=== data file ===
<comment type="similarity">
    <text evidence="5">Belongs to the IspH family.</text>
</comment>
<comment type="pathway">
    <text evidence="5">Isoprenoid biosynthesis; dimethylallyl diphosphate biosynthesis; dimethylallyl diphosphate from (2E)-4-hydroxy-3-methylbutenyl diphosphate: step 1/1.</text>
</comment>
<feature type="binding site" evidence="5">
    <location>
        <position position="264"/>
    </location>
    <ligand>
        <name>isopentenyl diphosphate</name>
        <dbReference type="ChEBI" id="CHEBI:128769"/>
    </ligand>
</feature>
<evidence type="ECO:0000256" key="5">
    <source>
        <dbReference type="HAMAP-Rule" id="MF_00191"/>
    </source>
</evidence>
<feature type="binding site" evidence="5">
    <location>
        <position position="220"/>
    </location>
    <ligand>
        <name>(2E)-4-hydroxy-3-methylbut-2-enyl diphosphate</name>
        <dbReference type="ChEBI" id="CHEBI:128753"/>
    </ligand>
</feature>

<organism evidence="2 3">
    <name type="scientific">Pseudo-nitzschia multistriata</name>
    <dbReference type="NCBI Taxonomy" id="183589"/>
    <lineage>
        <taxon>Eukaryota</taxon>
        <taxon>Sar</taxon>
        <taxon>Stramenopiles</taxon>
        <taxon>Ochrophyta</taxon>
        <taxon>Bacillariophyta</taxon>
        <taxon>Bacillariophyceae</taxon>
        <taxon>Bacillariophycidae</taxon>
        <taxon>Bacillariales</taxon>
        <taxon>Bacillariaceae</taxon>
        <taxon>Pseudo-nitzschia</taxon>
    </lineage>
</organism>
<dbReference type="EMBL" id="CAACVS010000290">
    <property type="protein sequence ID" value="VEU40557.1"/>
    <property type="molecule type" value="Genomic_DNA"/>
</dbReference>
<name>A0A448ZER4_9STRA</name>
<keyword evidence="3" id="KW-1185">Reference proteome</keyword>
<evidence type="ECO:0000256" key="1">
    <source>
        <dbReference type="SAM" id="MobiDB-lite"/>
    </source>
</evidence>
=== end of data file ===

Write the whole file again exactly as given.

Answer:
<comment type="similarity">
    <text evidence="5">Belongs to the IspH family.</text>
</comment>
<comment type="pathway">
    <text evidence="5">Isoprenoid biosynthesis; dimethylallyl diphosphate biosynthesis; dimethylallyl diphosphate from (2E)-4-hydroxy-3-methylbutenyl diphosphate: step 1/1.</text>
</comment>
<feature type="binding site" evidence="5">
    <location>
        <position position="264"/>
    </location>
    <ligand>
        <name>isopentenyl diphosphate</name>
        <dbReference type="ChEBI" id="CHEBI:128769"/>
    </ligand>
</feature>
<evidence type="ECO:0000256" key="5">
    <source>
        <dbReference type="HAMAP-Rule" id="MF_00191"/>
    </source>
</evidence>
<feature type="binding site" evidence="5">
    <location>
        <position position="220"/>
    </location>
    <ligand>
        <name>(2E)-4-hydroxy-3-methylbut-2-enyl diphosphate</name>
        <dbReference type="ChEBI" id="CHEBI:128753"/>
    </ligand>
</feature>

<organism evidence="2 3">
    <name type="scientific">Pseudo-nitzschia multistriata</name>
    <dbReference type="NCBI Taxonomy" id="183589"/>
    <lineage>
        <taxon>Eukaryota</taxon>
        <taxon>Sar</taxon>
        <taxon>Stramenopiles</taxon>
        <taxon>Ochrophyta</taxon>
        <taxon>Bacillariophyta</taxon>
        <taxon>Bacillariophyceae</taxon>
        <taxon>Bacillariophycidae</taxon>
        <taxon>Bacillariales</taxon>
        <taxon>Bacillariaceae</taxon>
        <taxon>Pseudo-nitzschia</taxon>
    </lineage>
</organism>
<dbReference type="EMBL" id="CAACVS010000290">
    <property type="protein sequence ID" value="VEU40557.1"/>
    <property type="molecule type" value="Genomic_DNA"/>
</dbReference>
<name>A0A448ZER4_9STRA</name>
<keyword evidence="3" id="KW-1185">Reference proteome</keyword>
<evidence type="ECO:0000256" key="1">
    <source>
        <dbReference type="SAM" id="MobiDB-lite"/>
    </source>
</evidence>